Duke University School of Medicine

Duke University School of Medicine
Type Private
Established 1930
Parent institution
Duke University
Dean Nancy Andrews
Academic staff
Students 450
Location Durham, North Carolina, United States
36°00′03″N 78°56′25″W / 36.0007°N 78.9403°W / 36.0007; -78.9403Coordinates: 36°00′03″N 78°56′25″W / 36.0007°N 78.9403°W / 36.0007; -78.9403
Campus Urban
Website medschool.duke.edu

The Duke University School of Medicine (Duke Med) is Duke University's medical school operating under the auspices of the Duke University Medical Center. Established in 1925 by James B. Duke, Duke Med has earned its reputation as an integral part of one of the world's foremost patient care and biomedical research institutions.

Clinical rotations by medical students and residents occur within the Duke University Health System, a fully integrated academic health care system encompassing a tertiary-care hospital and specialty clinics on the Medical Center campus, two community hospitals, home health and hospice services, a network of primary care physicians, and other affiliated partners across the SE United States. In particular, Duke University Medical Center is consistently ranked among the top 10 of some 5,700 American hospitals by US News and World Report, with 13 out of 16 specialties ranked among the nation's top 20 in 2007. Furthermore, the School of Medicine is especially noted for its groundbreaking biomedical research, bringing in $407 million in NIH-sponsored projects in 2006.


Duke Medical School

In 1925, James B. Duke made a bequest to establish the Duke School of Medicine, Duke School of Nursing, and Duke Hospital, with the goal of improving health care in the Carolinas and nationwide. 3,000 applicants applied to the new medical school in 1929 and 70 first- and third-year students were selected, including four women, for the School's inaugural class. In 1935, just five years after it opened, Duke was ranked among the top 25 percent of medical schools in the country by the AAMC.

In 1966, The Duke Medical Scientist Training Program (MSTP), a joint degree program leading to both the MD and the PhD degrees, was founded. The $94.5 million, 616-bed Duke Hospital opened in 1980, bringing the total number of patient beds to more than 1000. (Today the renovated original hospital serves as Duke Clinic, an outpatient facility that sees more than 1 million patients annually. Duke Hospital is currently licensed for 1,124 beds.) From then until 1994, the Medical Center embarked on the busiest period of new construction in decades, including the Levine Science Research Center, Medical Sciences Research Building, a complete renovation of Duke Clinic, additions to the Morris Building for cancer care and research, a new Children's Health Center, a new ambulatory care building, and new parking garages. Among its many breakthroughs and discoveries in medicine, the FDA approved lifesaving treatment for Pompe disease, a previously fatal genetic disorder, developed at Duke in 2006. That same year, Duke launched the university-wide Global Health Institute to promote education, research, and service in health care to underserved populations.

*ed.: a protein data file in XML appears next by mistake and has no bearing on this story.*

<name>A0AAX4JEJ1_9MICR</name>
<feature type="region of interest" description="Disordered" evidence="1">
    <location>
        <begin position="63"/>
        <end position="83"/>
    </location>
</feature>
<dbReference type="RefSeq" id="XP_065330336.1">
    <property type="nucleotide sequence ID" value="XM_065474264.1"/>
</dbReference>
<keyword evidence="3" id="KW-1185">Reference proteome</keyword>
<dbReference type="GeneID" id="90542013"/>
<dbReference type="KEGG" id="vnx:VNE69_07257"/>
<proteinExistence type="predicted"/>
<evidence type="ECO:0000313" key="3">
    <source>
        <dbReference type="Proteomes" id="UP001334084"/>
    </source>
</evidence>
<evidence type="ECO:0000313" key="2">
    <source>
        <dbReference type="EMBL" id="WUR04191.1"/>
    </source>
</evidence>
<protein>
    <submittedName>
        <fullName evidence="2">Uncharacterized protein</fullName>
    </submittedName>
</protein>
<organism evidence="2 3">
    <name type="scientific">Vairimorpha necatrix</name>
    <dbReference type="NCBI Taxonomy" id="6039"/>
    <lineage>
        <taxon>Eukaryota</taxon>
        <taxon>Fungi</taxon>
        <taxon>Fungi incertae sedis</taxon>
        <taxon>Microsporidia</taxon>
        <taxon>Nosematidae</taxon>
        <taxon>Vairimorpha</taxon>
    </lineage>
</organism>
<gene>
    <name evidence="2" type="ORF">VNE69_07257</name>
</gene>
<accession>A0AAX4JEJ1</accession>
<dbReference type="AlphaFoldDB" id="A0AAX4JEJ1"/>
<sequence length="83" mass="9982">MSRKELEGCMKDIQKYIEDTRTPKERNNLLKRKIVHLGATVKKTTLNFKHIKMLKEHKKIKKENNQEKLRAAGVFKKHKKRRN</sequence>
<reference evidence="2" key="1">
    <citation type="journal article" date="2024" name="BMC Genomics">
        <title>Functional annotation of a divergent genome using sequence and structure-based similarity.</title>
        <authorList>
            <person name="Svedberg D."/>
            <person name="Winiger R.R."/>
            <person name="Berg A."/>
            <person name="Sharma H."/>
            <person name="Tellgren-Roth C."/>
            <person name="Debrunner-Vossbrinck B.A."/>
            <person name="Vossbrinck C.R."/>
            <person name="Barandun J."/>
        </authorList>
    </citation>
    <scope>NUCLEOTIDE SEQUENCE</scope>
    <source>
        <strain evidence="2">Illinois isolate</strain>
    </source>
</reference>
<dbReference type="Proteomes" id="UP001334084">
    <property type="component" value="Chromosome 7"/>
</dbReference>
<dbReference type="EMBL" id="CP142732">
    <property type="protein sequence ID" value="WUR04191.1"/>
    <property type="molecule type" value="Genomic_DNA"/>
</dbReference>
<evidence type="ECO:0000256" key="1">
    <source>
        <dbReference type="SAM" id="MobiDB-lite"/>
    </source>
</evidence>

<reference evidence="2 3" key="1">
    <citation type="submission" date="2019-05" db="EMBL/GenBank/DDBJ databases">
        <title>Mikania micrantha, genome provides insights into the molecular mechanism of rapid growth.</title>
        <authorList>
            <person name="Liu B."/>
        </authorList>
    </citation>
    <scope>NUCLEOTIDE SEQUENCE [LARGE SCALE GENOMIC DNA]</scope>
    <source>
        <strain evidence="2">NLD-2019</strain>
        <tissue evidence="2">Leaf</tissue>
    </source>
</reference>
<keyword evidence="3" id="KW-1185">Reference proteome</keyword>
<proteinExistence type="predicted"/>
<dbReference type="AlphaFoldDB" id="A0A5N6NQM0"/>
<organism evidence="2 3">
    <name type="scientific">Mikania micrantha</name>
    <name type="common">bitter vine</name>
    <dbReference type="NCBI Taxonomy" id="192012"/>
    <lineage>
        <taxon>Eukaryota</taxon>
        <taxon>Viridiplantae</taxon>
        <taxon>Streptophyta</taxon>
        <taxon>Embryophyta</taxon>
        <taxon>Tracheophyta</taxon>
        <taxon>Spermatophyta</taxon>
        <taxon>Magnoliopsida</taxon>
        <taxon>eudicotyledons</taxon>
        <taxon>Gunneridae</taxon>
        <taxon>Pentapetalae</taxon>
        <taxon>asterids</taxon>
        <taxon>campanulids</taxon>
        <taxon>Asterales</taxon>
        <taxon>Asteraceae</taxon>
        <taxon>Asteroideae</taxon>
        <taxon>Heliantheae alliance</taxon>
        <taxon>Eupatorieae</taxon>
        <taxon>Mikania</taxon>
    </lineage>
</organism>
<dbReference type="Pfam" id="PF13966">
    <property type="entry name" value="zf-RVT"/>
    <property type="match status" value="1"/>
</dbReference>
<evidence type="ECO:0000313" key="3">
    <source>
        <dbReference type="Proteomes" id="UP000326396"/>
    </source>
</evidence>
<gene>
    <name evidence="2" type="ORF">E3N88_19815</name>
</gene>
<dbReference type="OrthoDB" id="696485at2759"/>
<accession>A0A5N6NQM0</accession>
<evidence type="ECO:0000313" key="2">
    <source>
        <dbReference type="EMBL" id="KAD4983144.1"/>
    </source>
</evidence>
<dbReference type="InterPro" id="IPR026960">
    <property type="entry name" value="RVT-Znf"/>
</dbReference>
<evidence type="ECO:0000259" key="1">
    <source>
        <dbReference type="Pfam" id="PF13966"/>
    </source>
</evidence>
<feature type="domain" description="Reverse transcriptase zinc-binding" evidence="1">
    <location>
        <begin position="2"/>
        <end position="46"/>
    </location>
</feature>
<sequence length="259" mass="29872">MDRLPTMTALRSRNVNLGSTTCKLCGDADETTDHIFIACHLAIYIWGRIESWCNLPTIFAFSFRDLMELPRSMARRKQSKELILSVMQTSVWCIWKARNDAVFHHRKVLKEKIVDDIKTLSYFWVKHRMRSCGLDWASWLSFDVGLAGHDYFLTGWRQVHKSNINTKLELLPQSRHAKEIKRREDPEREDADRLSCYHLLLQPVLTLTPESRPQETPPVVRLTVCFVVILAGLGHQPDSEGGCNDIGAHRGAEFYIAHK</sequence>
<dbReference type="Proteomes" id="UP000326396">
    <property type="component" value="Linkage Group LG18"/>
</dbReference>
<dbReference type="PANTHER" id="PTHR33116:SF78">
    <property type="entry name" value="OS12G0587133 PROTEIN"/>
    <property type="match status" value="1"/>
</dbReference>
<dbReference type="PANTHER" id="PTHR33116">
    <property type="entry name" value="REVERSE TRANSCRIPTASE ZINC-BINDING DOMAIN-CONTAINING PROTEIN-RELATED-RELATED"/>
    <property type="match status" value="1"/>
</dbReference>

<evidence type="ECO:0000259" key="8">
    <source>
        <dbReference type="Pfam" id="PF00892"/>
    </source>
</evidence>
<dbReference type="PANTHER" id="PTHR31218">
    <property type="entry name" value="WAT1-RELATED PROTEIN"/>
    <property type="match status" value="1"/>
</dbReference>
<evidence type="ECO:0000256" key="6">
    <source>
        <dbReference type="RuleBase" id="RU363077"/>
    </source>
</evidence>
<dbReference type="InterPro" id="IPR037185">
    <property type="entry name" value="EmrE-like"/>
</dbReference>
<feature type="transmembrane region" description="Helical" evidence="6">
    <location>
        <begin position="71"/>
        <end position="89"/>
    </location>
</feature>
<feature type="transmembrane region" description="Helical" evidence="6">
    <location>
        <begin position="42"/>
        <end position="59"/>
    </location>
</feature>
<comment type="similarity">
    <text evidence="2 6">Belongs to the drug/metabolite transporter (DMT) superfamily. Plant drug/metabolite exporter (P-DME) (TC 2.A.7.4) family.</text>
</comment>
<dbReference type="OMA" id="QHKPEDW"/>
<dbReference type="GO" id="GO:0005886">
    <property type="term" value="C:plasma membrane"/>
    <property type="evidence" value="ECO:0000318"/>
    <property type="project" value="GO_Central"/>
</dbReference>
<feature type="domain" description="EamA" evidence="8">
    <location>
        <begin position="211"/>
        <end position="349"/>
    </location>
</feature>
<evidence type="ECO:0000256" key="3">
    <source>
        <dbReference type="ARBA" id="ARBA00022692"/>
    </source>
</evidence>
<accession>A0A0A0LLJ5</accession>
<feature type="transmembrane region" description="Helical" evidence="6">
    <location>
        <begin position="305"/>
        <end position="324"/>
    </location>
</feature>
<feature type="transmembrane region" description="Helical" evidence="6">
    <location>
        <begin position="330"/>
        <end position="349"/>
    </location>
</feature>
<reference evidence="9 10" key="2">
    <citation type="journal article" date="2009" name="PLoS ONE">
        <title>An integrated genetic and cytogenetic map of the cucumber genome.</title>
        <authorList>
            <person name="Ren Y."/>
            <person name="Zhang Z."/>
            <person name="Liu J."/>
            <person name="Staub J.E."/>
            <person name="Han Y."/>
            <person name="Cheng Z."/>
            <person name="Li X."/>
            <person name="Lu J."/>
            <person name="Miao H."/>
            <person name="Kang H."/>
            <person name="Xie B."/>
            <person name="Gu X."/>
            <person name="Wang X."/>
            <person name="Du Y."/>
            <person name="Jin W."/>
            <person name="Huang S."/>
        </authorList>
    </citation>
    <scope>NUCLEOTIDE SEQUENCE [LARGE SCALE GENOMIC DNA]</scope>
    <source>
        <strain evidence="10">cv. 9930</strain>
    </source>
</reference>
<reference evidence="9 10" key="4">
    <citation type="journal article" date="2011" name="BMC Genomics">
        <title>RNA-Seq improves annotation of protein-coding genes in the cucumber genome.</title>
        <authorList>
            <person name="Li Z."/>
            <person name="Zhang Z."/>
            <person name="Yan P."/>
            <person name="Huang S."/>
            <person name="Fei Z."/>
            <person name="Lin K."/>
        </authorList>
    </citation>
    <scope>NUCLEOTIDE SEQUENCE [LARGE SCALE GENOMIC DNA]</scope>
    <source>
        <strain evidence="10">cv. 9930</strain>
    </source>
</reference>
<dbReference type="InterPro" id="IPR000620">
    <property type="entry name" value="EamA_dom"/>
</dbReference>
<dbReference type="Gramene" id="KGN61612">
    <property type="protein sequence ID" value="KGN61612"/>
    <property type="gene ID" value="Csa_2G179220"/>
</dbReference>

Rankings and admissions

According to US News and World Report, the Duke University School of Medicine consistently ranks in the top ten medical schools in the United States.[1] Admission to Duke Med is highly competitive, with roughly 3.5% of applicants accepted for the 2015 starting class (7165 applied, 750 interviewed, 253 accepted, for a final class size of 115). The 2015 matriculants had an average GPA of 3.82 and average MCAT of 36. These students consisted of 60 men and 55 women representing 31 states and 51 undergraduate institutions.[2]

Collaboration with the National University of Singapore

Duke opened a medical school collaboration with the National University of Singapore. The Duke-NUS Graduate Medical School graduated their first class in 2011.[3] The curriculum is similar in structure though the Duke-NUS campus focuses heavily on their team-based learning method called TeamLEAD (Learn, Engage, Apply, Develop).[4]

Affiliated research institutions

Duke Clinical Research Institute
Duke Hospital South

Notable faculty and alumni


  1. http://grad-schools.usnews.rankingsandreviews.com/best-graduate-schools/top-medical-schools/research-rankings
  2. http://medschool.duke.edu/files/documents/2013-Facts-and-Figures-low-res.pdf
  3. Kamei, Cook; Puthucheary, Starmer (2012). "21st Century Learning in Medicine: Traditional Teaching versus Team-Based Teaching". Medical Science Educator. 22 (2). Retrieved 2013-08-01.
  4. staff. "AAMC Readiness for Reform: Duke – National University of Singapore Case Study Implementing Team-Based Learning for Medical Students" (PDF). Association of American Medical Colleges. Retrieved 2013-08-01.
  5. Duke Medicine. "Research". Duke School of Medicine. Retrieved 3 February 2014.
  6. Duke Clinical Research Institute. "DCRI Stats". Retrieved 3 February 2014.
  7. Duke Center for Health Informatics. "Duke Databank for Cardiovascular Disease" (PDF). Retrieved 3 February 2014.
  8. Eisenberg, Seth. "Studies Offer Insights into Value, Principles of Evidence-Based Relationship Skills Training," Fatherhood Channel, January 20, 2013.
  9. "Byerley appointed Vice Dean for Education". Vital Signs. UNC Health Care News. 2013-09-12. Retrieved 2015-04-13.

External links

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